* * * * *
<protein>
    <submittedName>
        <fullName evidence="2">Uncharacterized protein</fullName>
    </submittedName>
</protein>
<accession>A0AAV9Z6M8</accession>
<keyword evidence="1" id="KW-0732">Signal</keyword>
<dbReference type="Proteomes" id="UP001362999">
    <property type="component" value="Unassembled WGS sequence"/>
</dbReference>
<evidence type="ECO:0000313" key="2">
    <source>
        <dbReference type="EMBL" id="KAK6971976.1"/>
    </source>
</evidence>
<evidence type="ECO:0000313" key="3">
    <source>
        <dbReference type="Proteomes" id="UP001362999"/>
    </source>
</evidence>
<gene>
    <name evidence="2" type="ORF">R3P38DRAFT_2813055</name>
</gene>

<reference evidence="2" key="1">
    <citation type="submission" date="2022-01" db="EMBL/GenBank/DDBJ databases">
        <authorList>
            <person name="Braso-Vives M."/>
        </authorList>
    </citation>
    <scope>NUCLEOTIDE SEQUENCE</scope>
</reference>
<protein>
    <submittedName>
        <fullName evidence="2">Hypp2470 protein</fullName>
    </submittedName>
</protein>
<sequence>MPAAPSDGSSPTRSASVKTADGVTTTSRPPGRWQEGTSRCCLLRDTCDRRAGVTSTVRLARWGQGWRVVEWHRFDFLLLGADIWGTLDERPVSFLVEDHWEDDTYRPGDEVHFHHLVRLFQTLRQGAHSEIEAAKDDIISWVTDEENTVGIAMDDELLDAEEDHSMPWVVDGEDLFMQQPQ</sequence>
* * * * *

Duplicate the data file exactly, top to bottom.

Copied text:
<protein>
    <submittedName>
        <fullName evidence="2">Uncharacterized protein</fullName>
    </submittedName>
</protein>
<accession>A0AAV9Z6M8</accession>
<keyword evidence="1" id="KW-0732">Signal</keyword>
<dbReference type="Proteomes" id="UP001362999">
    <property type="component" value="Unassembled WGS sequence"/>
</dbReference>
<evidence type="ECO:0000313" key="2">
    <source>
        <dbReference type="EMBL" id="KAK6971976.1"/>
    </source>
</evidence>
<evidence type="ECO:0000313" key="3">
    <source>
        <dbReference type="Proteomes" id="UP001362999"/>
    </source>
</evidence>
<gene>
    <name evidence="2" type="ORF">R3P38DRAFT_2813055</name>
</gene>

<reference evidence="2" key="1">
    <citation type="submission" date="2022-01" db="EMBL/GenBank/DDBJ databases">
        <authorList>
            <person name="Braso-Vives M."/>
        </authorList>
    </citation>
    <scope>NUCLEOTIDE SEQUENCE</scope>
</reference>
<protein>
    <submittedName>
        <fullName evidence="2">Hypp2470 protein</fullName>
    </submittedName>
</protein>
<sequence>MPAAPSDGSSPTRSASVKTADGVTTTSRPPGRWQEGTSRCCLLRDTCDRRAGVTSTVRLARWGQGWRVVEWHRFDFLLLGADIWGTLDERPVSFLVEDHWEDDTYRPGDEVHFHHLVRLFQTLRQGAHSEIEAAKDDIISWVTDEENTVGIAMDDELLDAEEDHSMPWVVDGEDLFMQQPQ</sequence>